There are few time periods more romanticized than the Age of Piracy, and all forms of entertainment have long been obsessed with the freedom-loving pirates who sail the open seas. Video games arguably have an even stronger obsession, and nine years ago Ubisoft released one game that manages to perfectly tap into that pirate fantasy. Assassin’s Creed IV: Black Flag is easily the best pirate game ever made, giving players a vast world to explore and plunder.
Ironically, Black Flag manages to be so good because it tones down all the Assassin’s Creed elements, and instead focuses on providing a story and gameplay experience built around the idea of piracy.
Like every other Assassin’s Creed game, Black Flag takes place in a historical setting against the backdrop of the eternal conflict between the Assassins and Templars. The main character, Edward Kenway, doesn’t start out as an assassin, but rather a privateer-turned-pirate. Black Flag’s story sees Edward meet an array of colorful historical characters, like Blackbeard and Anne Bonny, but the game’s biggest strength is not tying most of these characters to the series’ two organizations.
Edward simply wants to live free from the shackles of society. So when the Assassin’s Brotherhood comes into the picture, Edward only participates begrudgingly. Instead, the narrative is more focused on exploring the people and places of the Caribbean, displaying the ever-growing enmity between pirates and the military forces of the British and Spanish.
Nearly every gameplay element in Black Flag is designed to reinforce the idea of being a “free” pirate. The core gameplay loop is heavily influenced by the stealth action of previous Assassin’s Creed games, but this is where the series really started to invest more in exploration.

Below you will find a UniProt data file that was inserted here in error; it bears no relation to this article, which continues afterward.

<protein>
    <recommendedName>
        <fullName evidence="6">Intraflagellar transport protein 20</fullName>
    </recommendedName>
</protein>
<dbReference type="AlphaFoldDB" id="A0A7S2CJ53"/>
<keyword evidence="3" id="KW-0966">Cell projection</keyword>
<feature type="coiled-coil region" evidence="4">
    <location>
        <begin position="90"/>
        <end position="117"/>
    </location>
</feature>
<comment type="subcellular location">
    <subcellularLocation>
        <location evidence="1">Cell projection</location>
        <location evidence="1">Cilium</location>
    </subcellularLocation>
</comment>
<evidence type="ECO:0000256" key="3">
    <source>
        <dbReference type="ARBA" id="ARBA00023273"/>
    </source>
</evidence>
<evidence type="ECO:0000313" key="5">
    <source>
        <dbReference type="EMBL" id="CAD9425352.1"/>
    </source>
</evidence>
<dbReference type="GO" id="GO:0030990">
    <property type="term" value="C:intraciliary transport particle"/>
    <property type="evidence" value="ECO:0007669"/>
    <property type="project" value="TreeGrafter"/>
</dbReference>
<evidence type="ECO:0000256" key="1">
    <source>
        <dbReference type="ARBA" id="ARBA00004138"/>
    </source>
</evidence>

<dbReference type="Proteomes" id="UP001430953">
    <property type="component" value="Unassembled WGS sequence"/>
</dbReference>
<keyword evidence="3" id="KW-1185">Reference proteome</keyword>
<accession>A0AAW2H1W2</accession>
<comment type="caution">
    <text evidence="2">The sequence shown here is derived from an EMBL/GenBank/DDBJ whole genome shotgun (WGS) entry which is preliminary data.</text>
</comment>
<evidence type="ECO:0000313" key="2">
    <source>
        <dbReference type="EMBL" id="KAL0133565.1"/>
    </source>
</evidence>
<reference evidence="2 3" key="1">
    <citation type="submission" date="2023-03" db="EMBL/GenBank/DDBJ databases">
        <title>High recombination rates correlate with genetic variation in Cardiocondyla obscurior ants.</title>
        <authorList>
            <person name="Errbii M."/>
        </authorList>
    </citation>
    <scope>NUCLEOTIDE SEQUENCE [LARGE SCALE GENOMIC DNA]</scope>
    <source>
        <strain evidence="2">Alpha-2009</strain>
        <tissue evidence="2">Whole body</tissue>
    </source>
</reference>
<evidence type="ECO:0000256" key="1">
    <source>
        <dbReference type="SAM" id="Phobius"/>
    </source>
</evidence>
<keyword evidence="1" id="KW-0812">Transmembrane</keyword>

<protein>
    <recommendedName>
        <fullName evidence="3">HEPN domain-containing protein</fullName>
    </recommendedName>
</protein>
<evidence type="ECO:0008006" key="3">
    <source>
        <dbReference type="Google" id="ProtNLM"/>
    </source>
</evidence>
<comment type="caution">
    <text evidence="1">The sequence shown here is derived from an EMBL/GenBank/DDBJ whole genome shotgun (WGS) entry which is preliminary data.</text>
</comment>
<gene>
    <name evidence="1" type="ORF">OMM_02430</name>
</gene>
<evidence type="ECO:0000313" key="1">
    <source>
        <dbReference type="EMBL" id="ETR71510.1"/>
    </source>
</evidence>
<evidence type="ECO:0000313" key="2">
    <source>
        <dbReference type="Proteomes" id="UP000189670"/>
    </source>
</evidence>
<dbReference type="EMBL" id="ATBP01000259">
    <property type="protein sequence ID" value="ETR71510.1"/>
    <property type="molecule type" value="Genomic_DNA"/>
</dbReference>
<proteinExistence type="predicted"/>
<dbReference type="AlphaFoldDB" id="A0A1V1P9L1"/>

Early on in the story, players get control of the Jackdawn, used to travel the open sea and a smattering of islands, large and small. In true pirate fashion, there’s an almost limitless number of things to discover in the world of Black Flag, from small pieces of treasure hidden underwater, to massive ancient ruins propped up on forgotten islands.
Your ship and crew become a vital part of the experience, and Black Flag provides a robust set of options for upgrading both. You can recruit new crewmembers to bolster your combat abilities, and improve the armor and cannons of the Jackdaw. Ship combat is the highlight of Black Flag, giving you full control of your ship’s offensive systems in high-intensity battles that see you maneuvering for position against the enemy ship, and looking for the perfect opening.
Many of these ship battles end with a climactic boarding sequence where you ram the enemy ship and swing over on a rope to cut down any survivors. Black Flag’s combat certainly feels more action-y than later entries like Odyssey, but it feels visceral and fitting for the setting.
On top of the actual mechanics, Black Flag’s visual and audio design impeccably represents the Age of Piracy. The cerulean oceans of the Caribbean look absolutely gorgeous, and even by today’s standards Black Flag has some of the best water tech found in video games. Environments are also filled with vegetation and wildlife, making the world feel more realistic and vibrant. While sailing the seas, your crew will occasionally break into a rollicking sea shanty, an incredibly fun feature that Assassin’s Creed would carry over into later games, including Valhalla.
Assassin’s Creed’s defining feature has always been the historical playgrounds it lets you play around in, but no other game has managed to embrace its setting quite like Black Flag. Everything about the game is impeccably designed to play into that central fantasy, and there are very few pirate games that can compare.
It’s a prime example that shows Assassin’s Creed is at its best when it lets you simply fulfill a fantasy, and doesn’t get weighed down by all the lore.
Assassin's Creed IV: Black Flag is available on PlayStation, Xbox, Switch, and PC.